According to the Michigan Department of Corrections, probation has been the primary form of supervision for felons in Michigan more than 100 years. The department states one of the reasons this is such a common form of sentencing is because it achieves public protection by assisting the offender in becoming a productive member of society. In order for such success to be achieved, the offender must be willing to participate and programs must be available. The typical felony probation is at least 18 months in length. According to the United States Courts, the annual cost of detaining a prisoner is much more significant than the cost of placing them on supervision. In Wayne County, officials stated that incarceration rates at the county jail facilities have decreased in recent years due to more offenders being placed on tether monitoring systems, which is part of a probation sentence. This approach costs less per offender than housing them in jail, according to Wayne County officials, but specific costs were not identified.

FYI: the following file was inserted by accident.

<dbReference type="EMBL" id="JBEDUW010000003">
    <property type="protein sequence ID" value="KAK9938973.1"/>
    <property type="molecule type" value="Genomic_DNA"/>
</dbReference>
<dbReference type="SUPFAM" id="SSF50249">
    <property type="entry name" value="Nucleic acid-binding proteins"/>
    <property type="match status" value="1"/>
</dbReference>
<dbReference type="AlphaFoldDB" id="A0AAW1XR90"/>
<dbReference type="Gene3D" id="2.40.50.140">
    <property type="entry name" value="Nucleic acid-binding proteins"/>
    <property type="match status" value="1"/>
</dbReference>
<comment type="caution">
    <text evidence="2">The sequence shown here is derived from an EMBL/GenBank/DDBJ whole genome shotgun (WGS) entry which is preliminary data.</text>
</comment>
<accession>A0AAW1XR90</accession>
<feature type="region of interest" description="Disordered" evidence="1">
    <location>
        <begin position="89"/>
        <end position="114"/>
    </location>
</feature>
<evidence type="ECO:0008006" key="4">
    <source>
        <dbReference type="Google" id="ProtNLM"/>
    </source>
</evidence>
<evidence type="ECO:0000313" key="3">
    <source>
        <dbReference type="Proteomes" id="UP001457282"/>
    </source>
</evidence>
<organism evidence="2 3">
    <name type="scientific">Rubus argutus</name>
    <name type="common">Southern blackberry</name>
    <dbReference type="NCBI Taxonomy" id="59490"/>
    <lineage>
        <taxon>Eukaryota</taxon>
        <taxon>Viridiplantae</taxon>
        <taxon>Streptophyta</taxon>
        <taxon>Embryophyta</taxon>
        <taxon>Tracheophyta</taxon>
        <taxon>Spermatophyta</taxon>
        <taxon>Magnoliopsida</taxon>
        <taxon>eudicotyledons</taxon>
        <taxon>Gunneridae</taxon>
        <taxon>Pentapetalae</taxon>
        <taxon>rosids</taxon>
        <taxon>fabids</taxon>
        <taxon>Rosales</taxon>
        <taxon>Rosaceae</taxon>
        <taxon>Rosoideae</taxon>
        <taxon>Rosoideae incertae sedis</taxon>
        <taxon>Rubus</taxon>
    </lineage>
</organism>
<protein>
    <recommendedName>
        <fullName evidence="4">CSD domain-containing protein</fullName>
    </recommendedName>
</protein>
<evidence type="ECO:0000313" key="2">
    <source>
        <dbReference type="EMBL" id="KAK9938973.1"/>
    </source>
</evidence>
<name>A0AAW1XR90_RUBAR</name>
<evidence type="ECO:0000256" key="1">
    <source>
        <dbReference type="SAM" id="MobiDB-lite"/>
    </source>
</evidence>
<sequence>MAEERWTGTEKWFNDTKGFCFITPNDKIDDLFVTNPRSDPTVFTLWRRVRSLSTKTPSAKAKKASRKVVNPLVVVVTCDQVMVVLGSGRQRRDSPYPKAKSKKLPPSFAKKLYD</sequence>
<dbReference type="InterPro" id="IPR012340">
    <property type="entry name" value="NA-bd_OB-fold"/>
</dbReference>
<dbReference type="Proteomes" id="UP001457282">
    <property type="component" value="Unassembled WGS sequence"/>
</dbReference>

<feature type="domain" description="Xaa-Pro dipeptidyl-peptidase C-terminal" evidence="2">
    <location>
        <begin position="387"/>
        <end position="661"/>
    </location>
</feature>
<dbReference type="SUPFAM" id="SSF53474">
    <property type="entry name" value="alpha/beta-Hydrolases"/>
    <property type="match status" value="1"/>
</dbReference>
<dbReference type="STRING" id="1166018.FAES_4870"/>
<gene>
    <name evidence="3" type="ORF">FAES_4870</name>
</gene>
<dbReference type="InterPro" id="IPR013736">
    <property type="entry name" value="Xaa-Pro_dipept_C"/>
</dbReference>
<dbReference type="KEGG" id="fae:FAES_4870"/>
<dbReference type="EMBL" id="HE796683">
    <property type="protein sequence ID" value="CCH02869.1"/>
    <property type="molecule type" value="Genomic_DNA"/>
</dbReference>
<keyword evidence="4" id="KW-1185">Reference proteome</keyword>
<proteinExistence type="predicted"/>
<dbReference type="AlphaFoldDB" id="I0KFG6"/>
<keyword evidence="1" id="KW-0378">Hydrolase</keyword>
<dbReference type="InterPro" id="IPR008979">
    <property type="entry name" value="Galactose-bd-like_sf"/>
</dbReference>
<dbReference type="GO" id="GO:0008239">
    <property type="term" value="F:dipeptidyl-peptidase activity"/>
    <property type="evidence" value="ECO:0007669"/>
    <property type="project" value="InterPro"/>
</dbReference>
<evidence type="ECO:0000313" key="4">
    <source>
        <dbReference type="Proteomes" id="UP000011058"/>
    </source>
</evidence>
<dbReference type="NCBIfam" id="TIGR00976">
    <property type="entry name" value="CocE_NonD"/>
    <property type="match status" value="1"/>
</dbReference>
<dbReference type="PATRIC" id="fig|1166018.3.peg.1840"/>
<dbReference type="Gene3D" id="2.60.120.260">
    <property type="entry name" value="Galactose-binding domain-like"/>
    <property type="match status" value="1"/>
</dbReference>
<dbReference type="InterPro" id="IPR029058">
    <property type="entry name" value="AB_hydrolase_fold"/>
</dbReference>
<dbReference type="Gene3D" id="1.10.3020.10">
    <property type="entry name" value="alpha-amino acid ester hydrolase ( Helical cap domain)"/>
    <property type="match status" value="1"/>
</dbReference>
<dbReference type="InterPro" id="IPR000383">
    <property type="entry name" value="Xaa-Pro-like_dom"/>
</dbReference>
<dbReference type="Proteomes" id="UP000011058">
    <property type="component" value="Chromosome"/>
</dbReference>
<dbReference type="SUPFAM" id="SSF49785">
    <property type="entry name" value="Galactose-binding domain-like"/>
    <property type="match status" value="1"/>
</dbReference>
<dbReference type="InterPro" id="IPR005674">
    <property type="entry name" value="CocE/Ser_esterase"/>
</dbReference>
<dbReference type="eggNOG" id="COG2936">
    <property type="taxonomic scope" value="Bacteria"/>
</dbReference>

Recently, there has been a push to reevaluate the criminal justice system. In Michigan, for example a Joint Task Force on Jail and Pretrial Incarceration was created to improve the efficiency and effectiveness of the state’s criminal justice system. According to data from the Pew Charitable Trusts, the jail population in Michigan has almost tripled in the last 30 years, despite crime rates being at a 20-year low. According to the Prison Policy Initiative there was about 225 prisoners incarcerated per 100,000 in 1985 and that increased to about 600 prisoners per 100,000 people in 2015. Discussions to decrease incarceration rates include increasing pre-trial services and better determining what treatment and programs may suit an individual better than jail time. If this approach does occur, future trends would reflect an increase in the probation and the “other” category and a decrease in incarceration rates. 

Next week we will take a deeper look as to how the percentage of felony offenders sentenced to either prison, jail, probation or other community service and treatment based alternatives has changed over the last decade. 

Prison Most Common Sentence for Felony Assaults